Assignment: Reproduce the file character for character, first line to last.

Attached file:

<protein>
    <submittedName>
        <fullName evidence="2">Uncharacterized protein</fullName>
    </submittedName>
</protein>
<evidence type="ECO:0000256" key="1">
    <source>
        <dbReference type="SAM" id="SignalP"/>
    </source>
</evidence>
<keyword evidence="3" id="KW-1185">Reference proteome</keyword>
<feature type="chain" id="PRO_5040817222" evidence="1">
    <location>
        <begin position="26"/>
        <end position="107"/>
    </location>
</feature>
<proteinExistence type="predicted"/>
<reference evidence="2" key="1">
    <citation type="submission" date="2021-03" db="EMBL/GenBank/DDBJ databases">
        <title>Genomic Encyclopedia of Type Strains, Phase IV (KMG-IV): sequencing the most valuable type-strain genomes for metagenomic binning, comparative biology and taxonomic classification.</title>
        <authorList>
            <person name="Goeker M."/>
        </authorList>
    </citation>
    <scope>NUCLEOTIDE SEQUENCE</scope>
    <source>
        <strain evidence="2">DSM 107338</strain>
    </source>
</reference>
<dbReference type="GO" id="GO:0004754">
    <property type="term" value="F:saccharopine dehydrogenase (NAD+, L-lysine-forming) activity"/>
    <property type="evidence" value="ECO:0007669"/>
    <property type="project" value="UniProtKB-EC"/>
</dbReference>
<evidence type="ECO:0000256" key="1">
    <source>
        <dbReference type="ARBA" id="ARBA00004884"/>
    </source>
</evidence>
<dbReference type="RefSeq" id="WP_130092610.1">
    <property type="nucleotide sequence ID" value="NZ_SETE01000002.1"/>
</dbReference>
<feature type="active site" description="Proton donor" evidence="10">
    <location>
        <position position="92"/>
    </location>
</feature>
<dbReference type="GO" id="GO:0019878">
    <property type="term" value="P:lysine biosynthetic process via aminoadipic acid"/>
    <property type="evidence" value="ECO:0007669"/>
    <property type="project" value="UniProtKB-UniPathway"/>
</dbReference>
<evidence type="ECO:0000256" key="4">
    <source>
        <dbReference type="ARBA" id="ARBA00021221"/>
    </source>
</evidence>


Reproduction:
<protein>
    <submittedName>
        <fullName evidence="2">Uncharacterized protein</fullName>
    </submittedName>
</protein>
<evidence type="ECO:0000256" key="1">
    <source>
        <dbReference type="SAM" id="SignalP"/>
    </source>
</evidence>
<keyword evidence="3" id="KW-1185">Reference proteome</keyword>
<feature type="chain" id="PRO_5040817222" evidence="1">
    <location>
        <begin position="26"/>
        <end position="107"/>
    </location>
</feature>
<proteinExistence type="predicted"/>
<reference evidence="2" key="1">
    <citation type="submission" date="2021-03" db="EMBL/GenBank/DDBJ databases">
        <title>Genomic Encyclopedia of Type Strains, Phase IV (KMG-IV): sequencing the most valuable type-strain genomes for metagenomic binning, comparative biology and taxonomic classification.</title>
        <authorList>
            <person name="Goeker M."/>
        </authorList>
    </citation>
    <scope>NUCLEOTIDE SEQUENCE</scope>
    <source>
        <strain evidence="2">DSM 107338</strain>
    </source>
</reference>
<dbReference type="GO" id="GO:0004754">
    <property type="term" value="F:saccharopine dehydrogenase (NAD+, L-lysine-forming) activity"/>
    <property type="evidence" value="ECO:0007669"/>
    <property type="project" value="UniProtKB-EC"/>
</dbReference>
<evidence type="ECO:0000256" key="1">
    <source>
        <dbReference type="ARBA" id="ARBA00004884"/>
    </source>
</evidence>
<dbReference type="RefSeq" id="WP_130092610.1">
    <property type="nucleotide sequence ID" value="NZ_SETE01000002.1"/>
</dbReference>
<feature type="active site" description="Proton donor" evidence="10">
    <location>
        <position position="92"/>
    </location>
</feature>
<dbReference type="GO" id="GO:0019878">
    <property type="term" value="P:lysine biosynthetic process via aminoadipic acid"/>
    <property type="evidence" value="ECO:0007669"/>
    <property type="project" value="UniProtKB-UniPathway"/>
</dbReference>
<evidence type="ECO:0000256" key="4">
    <source>
        <dbReference type="ARBA" id="ARBA00021221"/>
    </source>
</evidence>